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Putting Planet First in Climate Change Talks

People walk with a coffin as they protest against the usage of coal during a climate change conference at the city of Durban, South Africa, Thursday, Dec 1, 2011.  (AP Photo/Schalk van Zuydam)
People walk with a coffin as they protest against the usage of coal during a climate change conference at the city of Durban, South Africa, Thursday, Dec 1, 2011. (AP Photo/Schalk van Zuydam)
Joe DeCapua

At the U.N. climate change conference in Durban, South Africa, there’s a call to view the issue as a moral imperative. The man who’s called South Africa’s green bishop says caring for the earth should take priority.

"Climate change is a moral issue and it must be met by the moral principles of justice, equity, compassion, love. And that we’ve got to really realize, that we’ve got to put the wellbeing of the planet and people before our financial considerations,” said retired Anglican Bishop Geoff Davies, coordinator of the Southern African Faith Communities Environment Institute.

Worse on the continent

The United Nations reports no other continent will be struck by climate change as severely as Africa. The global forecast calls for a two degree Celsius rise in temperatures in the coming years. But the U.N. says they could rise higher in Africa – possibly three degrees Celsius or more by 2050. Dryer subtropical regions could warm more than wetter areas.

“We in Africa are particularly concerned because the scientists are now saying that African average temperatures will increase twice as much as the global average. Already our temperatures have gone up 0.8 and we know the huge disruption of climate change already,” said Davies.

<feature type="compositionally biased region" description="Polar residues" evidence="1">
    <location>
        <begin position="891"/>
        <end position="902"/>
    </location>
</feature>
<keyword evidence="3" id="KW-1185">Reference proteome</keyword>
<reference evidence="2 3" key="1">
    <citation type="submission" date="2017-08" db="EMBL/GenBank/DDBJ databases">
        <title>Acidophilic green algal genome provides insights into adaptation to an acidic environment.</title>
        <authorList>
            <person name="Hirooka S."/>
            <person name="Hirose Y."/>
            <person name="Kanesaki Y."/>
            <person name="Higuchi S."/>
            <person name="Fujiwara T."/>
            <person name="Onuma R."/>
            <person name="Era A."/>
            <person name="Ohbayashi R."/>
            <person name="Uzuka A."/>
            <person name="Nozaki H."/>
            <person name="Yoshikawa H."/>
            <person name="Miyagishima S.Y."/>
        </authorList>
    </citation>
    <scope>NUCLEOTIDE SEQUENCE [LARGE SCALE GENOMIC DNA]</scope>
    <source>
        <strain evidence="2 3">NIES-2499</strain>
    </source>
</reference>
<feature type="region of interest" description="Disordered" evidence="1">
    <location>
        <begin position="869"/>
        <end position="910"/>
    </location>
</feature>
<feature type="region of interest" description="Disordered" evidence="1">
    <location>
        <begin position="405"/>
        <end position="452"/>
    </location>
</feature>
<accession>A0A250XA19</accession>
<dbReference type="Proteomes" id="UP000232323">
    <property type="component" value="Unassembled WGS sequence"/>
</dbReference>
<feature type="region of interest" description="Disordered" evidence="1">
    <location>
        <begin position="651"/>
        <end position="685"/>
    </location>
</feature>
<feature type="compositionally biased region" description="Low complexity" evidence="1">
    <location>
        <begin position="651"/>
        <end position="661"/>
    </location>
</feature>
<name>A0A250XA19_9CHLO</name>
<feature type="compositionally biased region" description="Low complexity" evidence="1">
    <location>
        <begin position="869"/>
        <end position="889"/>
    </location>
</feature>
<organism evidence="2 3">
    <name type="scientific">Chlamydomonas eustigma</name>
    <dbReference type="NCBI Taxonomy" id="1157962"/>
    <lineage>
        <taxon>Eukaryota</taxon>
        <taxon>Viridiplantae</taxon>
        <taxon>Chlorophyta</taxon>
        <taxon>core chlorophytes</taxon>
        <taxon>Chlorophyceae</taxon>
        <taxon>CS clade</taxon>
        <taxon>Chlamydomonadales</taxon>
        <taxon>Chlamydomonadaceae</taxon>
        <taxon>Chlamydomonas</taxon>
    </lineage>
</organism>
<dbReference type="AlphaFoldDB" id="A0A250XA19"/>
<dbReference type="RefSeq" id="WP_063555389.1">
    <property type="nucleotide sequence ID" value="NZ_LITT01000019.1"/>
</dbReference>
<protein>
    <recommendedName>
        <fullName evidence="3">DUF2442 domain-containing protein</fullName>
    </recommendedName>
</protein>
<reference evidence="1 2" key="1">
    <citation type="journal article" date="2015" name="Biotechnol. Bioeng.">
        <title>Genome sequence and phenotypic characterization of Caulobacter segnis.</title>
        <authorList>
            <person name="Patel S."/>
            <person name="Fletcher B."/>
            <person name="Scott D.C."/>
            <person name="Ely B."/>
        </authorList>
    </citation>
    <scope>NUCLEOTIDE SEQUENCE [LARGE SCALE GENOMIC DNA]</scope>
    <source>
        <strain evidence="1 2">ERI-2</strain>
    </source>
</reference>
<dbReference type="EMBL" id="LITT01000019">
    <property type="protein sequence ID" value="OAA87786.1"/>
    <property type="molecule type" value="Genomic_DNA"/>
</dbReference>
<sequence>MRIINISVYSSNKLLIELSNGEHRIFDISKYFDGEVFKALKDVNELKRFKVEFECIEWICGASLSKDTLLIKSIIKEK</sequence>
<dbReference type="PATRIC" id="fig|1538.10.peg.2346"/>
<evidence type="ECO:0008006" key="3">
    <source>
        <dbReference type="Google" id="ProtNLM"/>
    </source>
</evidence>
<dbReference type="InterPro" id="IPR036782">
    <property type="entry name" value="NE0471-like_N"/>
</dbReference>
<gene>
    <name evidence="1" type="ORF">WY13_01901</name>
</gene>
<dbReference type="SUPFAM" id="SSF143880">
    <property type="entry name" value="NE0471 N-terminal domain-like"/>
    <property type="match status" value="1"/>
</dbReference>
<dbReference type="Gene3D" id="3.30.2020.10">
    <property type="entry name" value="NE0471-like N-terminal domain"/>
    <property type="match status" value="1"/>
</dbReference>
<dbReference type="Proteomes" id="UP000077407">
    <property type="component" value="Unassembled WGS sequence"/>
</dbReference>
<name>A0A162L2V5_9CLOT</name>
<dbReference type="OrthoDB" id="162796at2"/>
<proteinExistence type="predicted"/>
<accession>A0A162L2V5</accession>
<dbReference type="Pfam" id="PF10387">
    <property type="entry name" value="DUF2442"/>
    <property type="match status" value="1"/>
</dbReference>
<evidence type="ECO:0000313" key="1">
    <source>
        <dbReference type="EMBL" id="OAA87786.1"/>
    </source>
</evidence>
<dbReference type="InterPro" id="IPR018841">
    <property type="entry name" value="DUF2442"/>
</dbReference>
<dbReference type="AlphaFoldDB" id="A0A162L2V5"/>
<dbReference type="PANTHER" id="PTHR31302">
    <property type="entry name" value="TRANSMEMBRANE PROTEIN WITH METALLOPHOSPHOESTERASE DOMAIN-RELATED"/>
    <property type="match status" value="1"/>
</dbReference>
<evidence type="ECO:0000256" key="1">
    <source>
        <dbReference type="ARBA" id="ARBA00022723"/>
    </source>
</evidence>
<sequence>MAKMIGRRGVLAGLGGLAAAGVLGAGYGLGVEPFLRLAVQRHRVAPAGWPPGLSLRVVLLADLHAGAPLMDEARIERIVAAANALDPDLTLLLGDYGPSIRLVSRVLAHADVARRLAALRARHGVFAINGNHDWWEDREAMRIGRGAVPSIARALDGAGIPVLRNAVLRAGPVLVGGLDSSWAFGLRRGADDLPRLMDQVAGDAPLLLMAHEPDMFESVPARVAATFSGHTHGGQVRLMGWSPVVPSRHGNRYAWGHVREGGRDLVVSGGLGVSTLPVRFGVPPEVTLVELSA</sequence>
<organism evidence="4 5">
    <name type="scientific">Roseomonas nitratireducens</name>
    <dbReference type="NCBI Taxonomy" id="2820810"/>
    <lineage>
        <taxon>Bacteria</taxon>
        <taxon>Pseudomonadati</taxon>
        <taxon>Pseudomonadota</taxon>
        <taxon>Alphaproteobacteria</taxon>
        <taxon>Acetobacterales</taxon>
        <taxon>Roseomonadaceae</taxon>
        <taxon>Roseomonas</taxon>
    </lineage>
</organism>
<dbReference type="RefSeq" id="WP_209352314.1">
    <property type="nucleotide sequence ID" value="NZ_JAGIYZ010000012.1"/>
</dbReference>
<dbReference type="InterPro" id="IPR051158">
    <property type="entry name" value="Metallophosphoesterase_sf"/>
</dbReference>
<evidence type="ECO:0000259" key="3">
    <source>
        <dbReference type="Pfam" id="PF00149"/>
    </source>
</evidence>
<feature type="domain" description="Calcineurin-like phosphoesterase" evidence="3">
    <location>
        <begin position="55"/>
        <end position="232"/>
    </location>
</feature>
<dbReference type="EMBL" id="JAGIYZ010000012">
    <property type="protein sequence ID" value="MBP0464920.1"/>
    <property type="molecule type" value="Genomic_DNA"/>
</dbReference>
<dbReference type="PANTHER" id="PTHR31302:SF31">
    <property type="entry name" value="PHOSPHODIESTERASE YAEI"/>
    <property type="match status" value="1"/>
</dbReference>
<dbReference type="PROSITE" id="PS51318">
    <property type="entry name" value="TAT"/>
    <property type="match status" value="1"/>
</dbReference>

Cut emissions now

He said if African temperatures do increase by twice the global average the effects will be “catastrophic.” He called on the world’s major polluters to take strong measures now to reduce greenhouse gas emissions.

“For the United States to say, well, we’ll start reducing emissions in a few years’ time – that’s millions of tons of carbon that will still be poured into the atmosphere for the next 100 years. We can’t bring that carbon back here. But we equally challenge the new polluting countries – China, India, ourselves, South Africa,” he said.

On Tuesday, the U.S. envoy to the climate talks, Todd Stern, said one of the big issues is China’s position on a legally binding agreement. He said the United States would consider such an agreement if all major greenhouse gas-emitting countries are fairly subject to its conditions.

Bishop Davies said developed nations can help Africa overcome its dependency on fossil fuels.

“The developed world can assist the developing countries - and I speak particularly for Africa - can assist us with technical cooperation and financial support that is owed to Africa to enable us to leapfrog the dirty fossil fuel era into the new solar and renewable energy era,” he said.

Bishop Davies spoke on behalf of the Climate Action Network International, which represents over 700 organizations in 95 countries. Its members are monitoring the proceedings at the climate change conference.

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